80% of Boat Sinkings Happen at the Dock - 12/05/2007

This “state-of-the-art”, brand new, never-been-used fire boat sank at the dock in its marina in the James River. When found at 7 AM, the bow was pointed straight up in the air.

Robert A. Adriance, in his book “Seaworthy” published by International Marine, says that –

  • 50% of the boats that sink at the dock do so because a fitting below the waterline failed, as happened in the case of the new Chaparral in another story in this issue.

  • Rain and snow account for another 32% of the cases filed with Boat/US’s insurance division,

  • 9% caused by a failed fitting above the waterline,

  • 8% by poor docking “arrangement” (for example, a boat being caught under a dock by a rising tide.)


Those four categories of failure account for 99% of all sinkings at the dock, according to Adriance.

All of these causes can be easily avoided by some simple vigilance. Here’s what to look for—

  1. Every hole in the hull below the waterline must be suspect.

    a) Systematically inspect every below waterline thru-hull to make sure it is properly sealed and that all hoses are double clamped and that the clamps are tight (but not too tight) and in good repair.


    These are the type of hose clamps that are typically used in the marine industry and they are NOT recommended by BoatTEST.com because they are vulnerable to saltwater corrosion and easily broken. Note how little material actually holds the band together on either side of the cut outs for the worm gear.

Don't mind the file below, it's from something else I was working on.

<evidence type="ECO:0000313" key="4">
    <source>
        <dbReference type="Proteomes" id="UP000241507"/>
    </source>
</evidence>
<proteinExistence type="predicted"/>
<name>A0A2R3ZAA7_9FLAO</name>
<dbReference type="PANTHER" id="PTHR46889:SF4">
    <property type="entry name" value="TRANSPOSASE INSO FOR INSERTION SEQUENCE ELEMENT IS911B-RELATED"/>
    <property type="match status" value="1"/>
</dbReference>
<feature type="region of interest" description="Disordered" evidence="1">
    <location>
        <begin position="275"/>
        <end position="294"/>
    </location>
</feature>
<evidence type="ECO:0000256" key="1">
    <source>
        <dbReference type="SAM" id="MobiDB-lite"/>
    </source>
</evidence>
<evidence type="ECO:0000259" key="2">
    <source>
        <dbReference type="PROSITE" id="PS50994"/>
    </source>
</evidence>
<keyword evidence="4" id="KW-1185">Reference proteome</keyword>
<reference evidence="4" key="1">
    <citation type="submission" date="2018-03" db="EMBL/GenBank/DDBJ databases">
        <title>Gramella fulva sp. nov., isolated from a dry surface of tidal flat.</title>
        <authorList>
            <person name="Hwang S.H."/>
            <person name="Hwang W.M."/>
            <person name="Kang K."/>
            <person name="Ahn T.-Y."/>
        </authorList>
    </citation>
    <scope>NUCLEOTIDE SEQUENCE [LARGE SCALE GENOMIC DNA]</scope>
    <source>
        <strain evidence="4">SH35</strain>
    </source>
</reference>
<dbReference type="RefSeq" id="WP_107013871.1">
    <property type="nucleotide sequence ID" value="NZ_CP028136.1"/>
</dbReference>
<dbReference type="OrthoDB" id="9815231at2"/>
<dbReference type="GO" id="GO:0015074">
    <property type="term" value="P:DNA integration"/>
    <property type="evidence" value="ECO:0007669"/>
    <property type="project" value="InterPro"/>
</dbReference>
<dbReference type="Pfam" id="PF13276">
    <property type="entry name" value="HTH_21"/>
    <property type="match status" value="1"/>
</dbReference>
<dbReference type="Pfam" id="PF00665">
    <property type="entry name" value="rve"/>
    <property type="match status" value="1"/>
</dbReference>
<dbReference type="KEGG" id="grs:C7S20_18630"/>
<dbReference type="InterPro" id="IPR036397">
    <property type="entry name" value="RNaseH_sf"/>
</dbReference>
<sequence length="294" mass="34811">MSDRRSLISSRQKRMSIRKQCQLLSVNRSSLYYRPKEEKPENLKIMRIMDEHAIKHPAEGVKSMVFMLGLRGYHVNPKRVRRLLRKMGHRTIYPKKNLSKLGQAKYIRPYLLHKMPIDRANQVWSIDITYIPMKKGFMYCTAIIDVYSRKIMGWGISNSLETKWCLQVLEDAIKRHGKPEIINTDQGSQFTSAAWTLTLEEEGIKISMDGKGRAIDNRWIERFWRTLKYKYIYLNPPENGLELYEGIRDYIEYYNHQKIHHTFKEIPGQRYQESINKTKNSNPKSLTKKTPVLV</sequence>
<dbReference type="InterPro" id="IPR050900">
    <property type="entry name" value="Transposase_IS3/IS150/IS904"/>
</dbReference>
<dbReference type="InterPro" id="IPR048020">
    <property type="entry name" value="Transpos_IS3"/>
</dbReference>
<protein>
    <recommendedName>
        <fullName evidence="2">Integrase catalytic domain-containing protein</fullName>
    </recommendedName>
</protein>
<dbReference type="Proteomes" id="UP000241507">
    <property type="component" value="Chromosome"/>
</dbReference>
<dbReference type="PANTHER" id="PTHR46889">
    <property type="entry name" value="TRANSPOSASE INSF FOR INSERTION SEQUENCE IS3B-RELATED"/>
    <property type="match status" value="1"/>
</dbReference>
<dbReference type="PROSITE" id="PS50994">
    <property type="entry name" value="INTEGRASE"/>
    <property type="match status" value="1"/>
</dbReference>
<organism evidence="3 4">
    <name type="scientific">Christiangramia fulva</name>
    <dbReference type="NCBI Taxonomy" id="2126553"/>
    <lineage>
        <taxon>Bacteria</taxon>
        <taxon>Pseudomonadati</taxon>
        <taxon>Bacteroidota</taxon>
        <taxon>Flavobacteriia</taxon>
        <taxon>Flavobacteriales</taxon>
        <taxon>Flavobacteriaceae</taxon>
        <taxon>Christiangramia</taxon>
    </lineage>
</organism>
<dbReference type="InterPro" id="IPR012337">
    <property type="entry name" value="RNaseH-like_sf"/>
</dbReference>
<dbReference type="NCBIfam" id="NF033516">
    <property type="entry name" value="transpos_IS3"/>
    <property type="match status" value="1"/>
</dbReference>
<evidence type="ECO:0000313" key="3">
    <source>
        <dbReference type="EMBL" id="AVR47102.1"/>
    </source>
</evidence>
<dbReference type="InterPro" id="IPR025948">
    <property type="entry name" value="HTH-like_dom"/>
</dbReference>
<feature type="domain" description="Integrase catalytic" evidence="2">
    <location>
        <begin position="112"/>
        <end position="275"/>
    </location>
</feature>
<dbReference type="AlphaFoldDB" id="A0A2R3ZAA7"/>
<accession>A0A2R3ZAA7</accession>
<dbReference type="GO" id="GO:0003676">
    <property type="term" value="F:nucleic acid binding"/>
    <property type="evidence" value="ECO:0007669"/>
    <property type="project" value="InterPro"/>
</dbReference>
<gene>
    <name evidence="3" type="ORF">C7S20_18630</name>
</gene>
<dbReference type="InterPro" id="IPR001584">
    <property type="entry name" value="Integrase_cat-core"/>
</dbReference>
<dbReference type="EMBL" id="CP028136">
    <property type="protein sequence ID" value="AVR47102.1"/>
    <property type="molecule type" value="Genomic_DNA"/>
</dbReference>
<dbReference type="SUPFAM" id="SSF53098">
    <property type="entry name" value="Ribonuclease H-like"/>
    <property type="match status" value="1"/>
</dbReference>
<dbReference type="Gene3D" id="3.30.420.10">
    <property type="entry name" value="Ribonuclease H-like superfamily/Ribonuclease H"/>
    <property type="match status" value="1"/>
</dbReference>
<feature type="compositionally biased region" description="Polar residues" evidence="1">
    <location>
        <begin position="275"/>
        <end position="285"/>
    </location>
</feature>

b) Check all hoses from thru-hull fittings below the waterline. With age rubber hoses become brittle and sooner or later will split. Hoses for engine cooling are particularly vulnerable.

    c) Check stuffing boxes for shafts and rudders. There should not be more than a few drips per minute from shafts, even less on rudder stocks.


    Note double hose clamps on each end of the of the rubber tube and that everything is in good repair.


    Note rust on hose clamps. Imagine how the undersides look where the holes are in the band for the worm gear. When in doubt, take it out.

    d) Check all rubber “bellows” or gaskets in the transom where outboard or stern drive hoses or cables penetrate the hull. In any case these should be above the waterline, but often they are very close to the waterline and can be easily submerged for a variety of reasons. If you have an old OMC stern drive with a rubber boot around the drive unit and sealed to the hull you are particularly vulnerable. Rubber degrades from UV, temperature changes and time.